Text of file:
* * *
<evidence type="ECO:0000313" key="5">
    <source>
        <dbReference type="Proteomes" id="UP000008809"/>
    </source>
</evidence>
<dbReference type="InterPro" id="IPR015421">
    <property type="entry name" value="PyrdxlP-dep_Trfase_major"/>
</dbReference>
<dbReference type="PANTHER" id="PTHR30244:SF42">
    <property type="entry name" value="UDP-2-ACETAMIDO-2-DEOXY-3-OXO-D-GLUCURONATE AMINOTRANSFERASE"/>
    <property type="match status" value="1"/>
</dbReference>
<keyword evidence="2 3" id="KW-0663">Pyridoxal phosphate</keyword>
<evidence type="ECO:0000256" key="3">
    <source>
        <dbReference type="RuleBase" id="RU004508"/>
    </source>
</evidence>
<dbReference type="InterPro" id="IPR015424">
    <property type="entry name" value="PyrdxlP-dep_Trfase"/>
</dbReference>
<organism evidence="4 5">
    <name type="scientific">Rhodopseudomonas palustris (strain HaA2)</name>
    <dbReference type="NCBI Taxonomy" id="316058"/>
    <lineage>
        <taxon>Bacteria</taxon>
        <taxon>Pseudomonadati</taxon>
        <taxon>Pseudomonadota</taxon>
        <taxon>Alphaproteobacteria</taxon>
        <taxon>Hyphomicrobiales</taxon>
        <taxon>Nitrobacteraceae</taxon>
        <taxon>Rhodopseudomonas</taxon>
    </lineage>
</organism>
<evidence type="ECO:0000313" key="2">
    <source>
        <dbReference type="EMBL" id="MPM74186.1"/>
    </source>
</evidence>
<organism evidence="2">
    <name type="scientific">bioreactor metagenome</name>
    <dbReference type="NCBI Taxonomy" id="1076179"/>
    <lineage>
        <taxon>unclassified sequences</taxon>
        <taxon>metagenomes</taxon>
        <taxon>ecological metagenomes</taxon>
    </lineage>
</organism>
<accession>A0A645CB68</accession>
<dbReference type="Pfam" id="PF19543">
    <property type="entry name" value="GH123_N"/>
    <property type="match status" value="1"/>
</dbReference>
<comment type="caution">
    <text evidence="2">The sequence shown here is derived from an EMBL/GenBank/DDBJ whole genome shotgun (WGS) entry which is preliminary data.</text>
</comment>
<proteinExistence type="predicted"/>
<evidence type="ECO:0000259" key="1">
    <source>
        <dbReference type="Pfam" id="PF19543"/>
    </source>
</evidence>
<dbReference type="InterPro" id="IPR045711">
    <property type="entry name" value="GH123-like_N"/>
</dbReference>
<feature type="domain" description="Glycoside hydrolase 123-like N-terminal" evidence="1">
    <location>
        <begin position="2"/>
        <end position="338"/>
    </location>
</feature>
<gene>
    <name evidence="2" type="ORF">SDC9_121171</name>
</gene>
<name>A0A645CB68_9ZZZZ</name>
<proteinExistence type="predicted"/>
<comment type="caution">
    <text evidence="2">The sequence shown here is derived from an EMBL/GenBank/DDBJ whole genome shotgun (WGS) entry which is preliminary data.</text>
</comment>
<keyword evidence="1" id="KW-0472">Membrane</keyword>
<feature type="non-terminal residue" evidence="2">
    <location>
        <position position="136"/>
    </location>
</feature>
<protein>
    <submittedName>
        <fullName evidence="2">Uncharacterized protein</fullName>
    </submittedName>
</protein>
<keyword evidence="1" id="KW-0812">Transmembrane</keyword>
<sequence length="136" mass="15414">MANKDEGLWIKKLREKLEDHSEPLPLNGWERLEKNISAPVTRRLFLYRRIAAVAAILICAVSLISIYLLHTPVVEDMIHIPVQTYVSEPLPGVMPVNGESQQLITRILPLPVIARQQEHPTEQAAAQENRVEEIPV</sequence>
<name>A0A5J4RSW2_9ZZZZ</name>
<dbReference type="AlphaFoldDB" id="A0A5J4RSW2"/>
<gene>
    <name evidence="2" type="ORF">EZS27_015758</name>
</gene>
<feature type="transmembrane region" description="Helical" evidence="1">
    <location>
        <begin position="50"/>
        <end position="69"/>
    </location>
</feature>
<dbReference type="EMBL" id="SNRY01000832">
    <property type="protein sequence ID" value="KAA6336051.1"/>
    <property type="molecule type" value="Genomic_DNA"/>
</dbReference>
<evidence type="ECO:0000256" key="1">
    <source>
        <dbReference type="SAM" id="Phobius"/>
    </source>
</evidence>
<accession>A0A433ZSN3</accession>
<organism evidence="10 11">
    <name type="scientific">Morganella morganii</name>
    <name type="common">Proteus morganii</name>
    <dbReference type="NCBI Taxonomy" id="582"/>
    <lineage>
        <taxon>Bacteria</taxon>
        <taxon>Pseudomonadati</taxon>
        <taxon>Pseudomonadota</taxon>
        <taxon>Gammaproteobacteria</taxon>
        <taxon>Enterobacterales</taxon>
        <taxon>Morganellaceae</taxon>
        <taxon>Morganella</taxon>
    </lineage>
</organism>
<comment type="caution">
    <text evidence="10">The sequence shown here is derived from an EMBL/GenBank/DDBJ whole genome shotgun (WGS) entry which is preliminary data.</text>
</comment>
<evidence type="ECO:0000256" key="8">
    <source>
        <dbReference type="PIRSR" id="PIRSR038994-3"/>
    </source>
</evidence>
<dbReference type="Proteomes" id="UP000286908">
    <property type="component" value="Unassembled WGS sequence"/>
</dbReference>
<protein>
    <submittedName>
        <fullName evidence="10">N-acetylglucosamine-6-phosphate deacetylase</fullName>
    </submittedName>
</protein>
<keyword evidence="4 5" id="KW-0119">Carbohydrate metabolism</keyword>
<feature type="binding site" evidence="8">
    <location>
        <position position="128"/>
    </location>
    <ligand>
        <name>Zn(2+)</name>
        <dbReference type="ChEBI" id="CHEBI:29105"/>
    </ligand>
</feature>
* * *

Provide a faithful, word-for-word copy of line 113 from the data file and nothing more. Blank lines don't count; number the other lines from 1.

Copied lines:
<accession>A0A433ZSN3</accession>